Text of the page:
Finding functional DNA binding sites of transcription factors (TFs) throughout the genome is a crucial step in understanding transcriptional regulation. Unfortunately, these binding sites are typically short and degenerate, posing a significant statistical challenge: many more matches to known TF motifs occur in the genome than are actually functional. However, information about chromatin structure may help to identify the functional sites. In particular, it has been shown that active regulatory regions are usually depleted of nucleosomes, thereby enabling TFs to bind DNA in those regions. Here, we describe a novel motif discovery algorithm that employs an informative prior over DNA sequence positions based on a discriminative view of nucleosome occupancy. When a Gibbs sampling algorithm is applied to yeast sequence-sets identified by ChIP-chip, the correct motif is found in 52% more cases with our informative prior than with the commonly used uniform prior. This is the first demonstration that nucleosome occupancy information can be used to improve motif discovery. The improvement is dramatic, even though we are using only a statistical model to predict nucleosome occupancy; we expect our results to improve further as high-resolution genome-wide experimental nucleosome occupancy data becomes increasingly available.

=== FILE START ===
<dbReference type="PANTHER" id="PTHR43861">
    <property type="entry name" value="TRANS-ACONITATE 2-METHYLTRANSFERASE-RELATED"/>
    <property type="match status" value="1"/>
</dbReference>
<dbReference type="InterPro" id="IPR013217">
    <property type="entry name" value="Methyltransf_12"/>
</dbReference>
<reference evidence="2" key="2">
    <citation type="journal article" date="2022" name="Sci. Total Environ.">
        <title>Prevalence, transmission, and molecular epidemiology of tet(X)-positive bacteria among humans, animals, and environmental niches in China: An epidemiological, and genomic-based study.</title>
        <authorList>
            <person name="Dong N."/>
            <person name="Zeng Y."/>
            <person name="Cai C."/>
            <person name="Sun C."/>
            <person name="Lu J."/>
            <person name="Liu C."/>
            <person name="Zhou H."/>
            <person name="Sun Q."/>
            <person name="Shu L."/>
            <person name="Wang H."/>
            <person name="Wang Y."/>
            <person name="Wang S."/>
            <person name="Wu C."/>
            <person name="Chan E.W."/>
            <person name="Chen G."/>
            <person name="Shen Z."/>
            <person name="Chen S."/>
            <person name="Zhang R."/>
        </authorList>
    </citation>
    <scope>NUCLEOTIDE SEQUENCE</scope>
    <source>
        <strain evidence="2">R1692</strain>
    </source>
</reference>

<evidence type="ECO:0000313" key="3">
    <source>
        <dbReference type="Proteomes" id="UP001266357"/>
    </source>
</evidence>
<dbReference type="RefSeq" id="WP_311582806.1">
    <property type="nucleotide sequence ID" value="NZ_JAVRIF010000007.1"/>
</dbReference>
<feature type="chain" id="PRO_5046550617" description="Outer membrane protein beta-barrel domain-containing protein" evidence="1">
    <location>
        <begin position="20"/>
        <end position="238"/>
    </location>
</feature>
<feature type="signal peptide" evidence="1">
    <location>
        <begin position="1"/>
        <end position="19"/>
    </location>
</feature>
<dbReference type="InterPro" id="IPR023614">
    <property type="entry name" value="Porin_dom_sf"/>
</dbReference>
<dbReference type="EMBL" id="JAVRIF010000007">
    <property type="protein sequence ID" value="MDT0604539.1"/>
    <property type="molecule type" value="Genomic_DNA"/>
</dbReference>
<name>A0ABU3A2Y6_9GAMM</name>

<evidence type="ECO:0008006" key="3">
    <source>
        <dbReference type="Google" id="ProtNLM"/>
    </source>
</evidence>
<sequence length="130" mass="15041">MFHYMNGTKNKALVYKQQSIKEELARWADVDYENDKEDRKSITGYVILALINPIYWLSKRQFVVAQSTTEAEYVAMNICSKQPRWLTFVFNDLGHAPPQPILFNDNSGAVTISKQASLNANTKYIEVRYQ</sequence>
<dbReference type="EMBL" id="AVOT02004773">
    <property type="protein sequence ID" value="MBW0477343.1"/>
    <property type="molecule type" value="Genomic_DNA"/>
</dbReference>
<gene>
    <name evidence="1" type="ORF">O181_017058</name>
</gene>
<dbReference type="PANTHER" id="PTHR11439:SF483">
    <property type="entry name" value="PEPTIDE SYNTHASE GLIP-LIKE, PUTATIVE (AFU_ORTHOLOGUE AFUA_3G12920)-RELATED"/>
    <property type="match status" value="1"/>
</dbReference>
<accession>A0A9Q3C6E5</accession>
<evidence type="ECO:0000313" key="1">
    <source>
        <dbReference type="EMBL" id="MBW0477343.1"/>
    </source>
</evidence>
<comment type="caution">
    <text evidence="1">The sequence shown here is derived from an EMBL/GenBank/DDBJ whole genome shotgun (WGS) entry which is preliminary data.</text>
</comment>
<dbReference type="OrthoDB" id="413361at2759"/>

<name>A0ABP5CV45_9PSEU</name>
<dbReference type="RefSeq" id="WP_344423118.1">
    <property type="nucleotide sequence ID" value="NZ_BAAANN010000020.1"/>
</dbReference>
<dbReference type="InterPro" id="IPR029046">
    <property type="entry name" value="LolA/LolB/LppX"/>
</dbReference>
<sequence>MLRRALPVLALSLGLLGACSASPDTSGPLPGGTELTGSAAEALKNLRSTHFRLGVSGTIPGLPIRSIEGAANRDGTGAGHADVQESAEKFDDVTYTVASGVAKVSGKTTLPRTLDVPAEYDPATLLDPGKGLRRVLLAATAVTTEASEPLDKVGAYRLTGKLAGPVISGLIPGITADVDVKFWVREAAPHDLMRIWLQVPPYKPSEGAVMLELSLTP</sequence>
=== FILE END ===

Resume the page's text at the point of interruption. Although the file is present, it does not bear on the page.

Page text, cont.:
Identifying transcription factor (TF) binding sites across the genome is an important problem in molecular biology. Large-scale discovery of TF binding sites is usually carried out by searching for short DNA patterns that appear often within promoter regions of genes that are known to be co-bound by a TF. In such problems, promoters have traditionally been treated as strings of nucleotide bases in which TF binding sites are assumed to be equally likely to occur at any position. In vivo, however, TFs localize to DNA binding sites as part of a complicated thermodynamic process of cooperativity and competition, both with one another and, importantly, with DNA packaging proteins called nucleosomes. In particular, TFs are more likely to bind DNA at sites that are not occupied by nucleosomes. In this paper, we show that it is possible to incorporate knowledge of the nucleosome landscape across the genome to aid binding site discovery; indeed, our algorithm incorporating nucleosome occupancy information is significantly more accurate than conventional methods. We use our algorithm to generate a condition-dependent, nucleosome-guided map of binding sites for 55 TFs in yeast.